Floco Torres’ “Floco’s Modern Life”

“So no, not perfect, but far more than existing. I’m definitely impressed.” -SB

Guest Writer

out of 10

Floco Torres
Floco's Modern Life
February 28, 2011

I will never be the badass that I wish I was when I have N.E.R.D. blasting in my headphones. I am, admittedly, pretty vanilla sometimes. Still, nothing pumps me up like a good hip-hop album—especially a hip-hop/rock album. Now, I don’t know the ins and outs of hip-hop, and I wasn’t raised on it. But, I can tell you that Danger Mouse’s The Grey Album is what made me fall in love with Jay-Z, and that I like it better than The Black Album, that I know all the words to Black on Both Sides and My Beautiful Dark Twisted Fantasy, and M.I.A. has the most plays in my iTunes.

So, I took on Floco’s Modern Life with relish, (and yes, partially because I was a kid in the ’90s and loved “Rocko’s Modern Life.”) Filled with hooks that are stuck in my head, collaborations that are surprising with their brilliance, and words spit out with such speed and consistency that I wonder when this guy breathes, Floco’s Modern Life is clearly an album meticulously constructed by an artist who doesn’t merely care about his craft, but breathes himself into each song.

Of course there are places the album doesn’t work perfectly. “Release” could have benefited from better production, (so I could actually hear the chorus sung, and not melted into and hidden under the too high levels of guitar and bass.)

And the guitar solo on “Superior” is weak. I wanted more Tony Iommi or Jimmy page, and less of my brother’s best friend’s band. I wanted a raging solo where I could hear every single string, one that would scream the latter half of the chorus “I’ll never die/ I’ma rock forever.” It has a raw feeling that I appreciate, but it feels too warbled and blurry to pack the punch that would have sent it over the edge.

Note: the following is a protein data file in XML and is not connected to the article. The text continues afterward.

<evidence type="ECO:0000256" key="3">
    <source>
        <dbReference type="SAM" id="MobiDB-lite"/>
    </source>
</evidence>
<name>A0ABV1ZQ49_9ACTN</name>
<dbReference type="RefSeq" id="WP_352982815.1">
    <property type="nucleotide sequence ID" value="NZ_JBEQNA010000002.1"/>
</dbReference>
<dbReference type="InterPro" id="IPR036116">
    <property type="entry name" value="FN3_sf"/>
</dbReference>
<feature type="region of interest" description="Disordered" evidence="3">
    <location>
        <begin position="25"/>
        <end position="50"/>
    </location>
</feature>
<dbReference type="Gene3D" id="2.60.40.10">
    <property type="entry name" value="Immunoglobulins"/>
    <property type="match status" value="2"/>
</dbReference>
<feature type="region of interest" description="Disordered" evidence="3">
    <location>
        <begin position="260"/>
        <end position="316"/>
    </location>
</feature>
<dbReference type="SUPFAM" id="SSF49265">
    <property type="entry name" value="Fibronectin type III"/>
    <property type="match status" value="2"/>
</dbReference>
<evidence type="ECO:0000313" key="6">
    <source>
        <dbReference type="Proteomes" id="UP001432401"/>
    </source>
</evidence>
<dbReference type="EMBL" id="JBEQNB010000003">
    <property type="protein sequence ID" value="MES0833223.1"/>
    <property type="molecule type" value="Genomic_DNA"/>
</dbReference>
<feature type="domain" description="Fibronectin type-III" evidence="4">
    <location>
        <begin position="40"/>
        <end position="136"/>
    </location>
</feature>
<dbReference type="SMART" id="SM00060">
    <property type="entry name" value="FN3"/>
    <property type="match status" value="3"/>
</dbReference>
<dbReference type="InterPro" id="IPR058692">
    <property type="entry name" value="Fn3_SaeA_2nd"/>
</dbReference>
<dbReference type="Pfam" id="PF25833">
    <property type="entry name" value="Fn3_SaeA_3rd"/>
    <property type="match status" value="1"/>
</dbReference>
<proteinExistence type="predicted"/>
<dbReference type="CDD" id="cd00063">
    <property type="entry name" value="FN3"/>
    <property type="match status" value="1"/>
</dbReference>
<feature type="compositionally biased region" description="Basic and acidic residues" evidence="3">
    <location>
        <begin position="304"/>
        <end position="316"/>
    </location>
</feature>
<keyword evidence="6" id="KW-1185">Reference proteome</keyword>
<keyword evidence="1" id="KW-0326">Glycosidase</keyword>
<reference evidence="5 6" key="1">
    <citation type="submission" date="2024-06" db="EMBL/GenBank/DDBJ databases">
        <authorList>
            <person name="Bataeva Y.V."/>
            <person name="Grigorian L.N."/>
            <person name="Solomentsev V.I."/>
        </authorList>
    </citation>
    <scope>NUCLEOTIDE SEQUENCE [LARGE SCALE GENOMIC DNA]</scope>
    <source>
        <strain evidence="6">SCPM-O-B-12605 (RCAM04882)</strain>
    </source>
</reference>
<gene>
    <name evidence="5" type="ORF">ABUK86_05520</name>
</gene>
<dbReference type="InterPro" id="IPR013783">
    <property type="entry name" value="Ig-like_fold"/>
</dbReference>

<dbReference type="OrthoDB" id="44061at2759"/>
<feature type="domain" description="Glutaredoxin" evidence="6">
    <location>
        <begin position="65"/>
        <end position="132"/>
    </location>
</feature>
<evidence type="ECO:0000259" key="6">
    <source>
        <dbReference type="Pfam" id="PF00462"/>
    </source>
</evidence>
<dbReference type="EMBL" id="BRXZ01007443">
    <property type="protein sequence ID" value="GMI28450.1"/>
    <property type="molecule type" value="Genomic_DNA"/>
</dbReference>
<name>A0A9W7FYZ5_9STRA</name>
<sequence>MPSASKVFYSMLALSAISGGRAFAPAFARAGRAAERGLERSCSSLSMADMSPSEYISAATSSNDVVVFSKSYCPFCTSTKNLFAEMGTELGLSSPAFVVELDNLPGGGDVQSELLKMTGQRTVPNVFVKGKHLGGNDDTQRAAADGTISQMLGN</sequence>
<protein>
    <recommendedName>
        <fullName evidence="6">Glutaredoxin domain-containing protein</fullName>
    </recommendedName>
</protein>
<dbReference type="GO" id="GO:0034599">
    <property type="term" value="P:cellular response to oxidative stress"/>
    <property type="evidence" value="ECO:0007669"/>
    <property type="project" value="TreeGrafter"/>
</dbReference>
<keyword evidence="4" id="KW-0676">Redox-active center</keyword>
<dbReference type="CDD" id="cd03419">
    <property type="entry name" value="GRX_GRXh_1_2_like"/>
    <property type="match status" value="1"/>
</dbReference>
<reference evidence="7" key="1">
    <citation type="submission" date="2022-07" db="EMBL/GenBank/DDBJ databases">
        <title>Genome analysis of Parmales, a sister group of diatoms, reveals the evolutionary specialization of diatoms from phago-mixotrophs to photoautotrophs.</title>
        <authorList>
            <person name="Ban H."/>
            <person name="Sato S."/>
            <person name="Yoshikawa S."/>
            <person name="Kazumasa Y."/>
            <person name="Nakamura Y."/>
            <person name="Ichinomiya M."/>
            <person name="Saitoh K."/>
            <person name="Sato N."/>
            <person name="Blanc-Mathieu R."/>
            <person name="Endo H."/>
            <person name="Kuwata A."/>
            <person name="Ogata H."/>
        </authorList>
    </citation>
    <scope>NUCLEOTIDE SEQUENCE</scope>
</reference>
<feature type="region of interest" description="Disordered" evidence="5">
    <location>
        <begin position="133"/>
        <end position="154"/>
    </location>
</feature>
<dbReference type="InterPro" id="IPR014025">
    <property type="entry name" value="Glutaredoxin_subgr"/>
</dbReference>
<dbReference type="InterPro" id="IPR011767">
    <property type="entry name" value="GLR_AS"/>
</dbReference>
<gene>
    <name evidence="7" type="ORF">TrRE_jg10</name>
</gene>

Still, I am repeatedly struck by other parts of the album. The collaboration with Tommy Superior is fantastic (and I completely recommend checking him out, too.) Superior’s voice weaves into “Peace” in a rich, hypnotic way. It charmed and pleased me in a way that isn’t dissimilar to how I felt hearing Bon Iver and Kanye West work together.
And “Message” to finish up the album? So great—an excellent inter-weaving of talented rapping, clever rhyme schemes, fantastic sampling, and exactly what you want when you hear the words “rapper with a band.”

And that quote applies to the whole album.

I can only imagine what Torres could accomplish in a world where an artist has access to unlimited resources and crystal clear production value. But, I might not like him as much then. A lot of what makes the album is the imperfections, and the fact that Torres hasn’t been auto-tuned or over processed. It’s a smart, interesting, and an enjoyable body of work. To quote Torres, “there’s a big difference between existing and impressing.”

So no, not perfect, but far more than existing. I’m definitely impressed. I’d recommend this album for anyone who’s craving some good, local hip-hop/rock, and who already finds themselves fans of the genre. It’s definitely got me hooked, and I certainly plan to catch Torres when he hits Savannah for the Savannah Urban Arts Festival in April 2011.
(Did I mention that I don’t think I heard a single ‘ho’ on the entire album?)

-Sarah Bates, March 9, 2011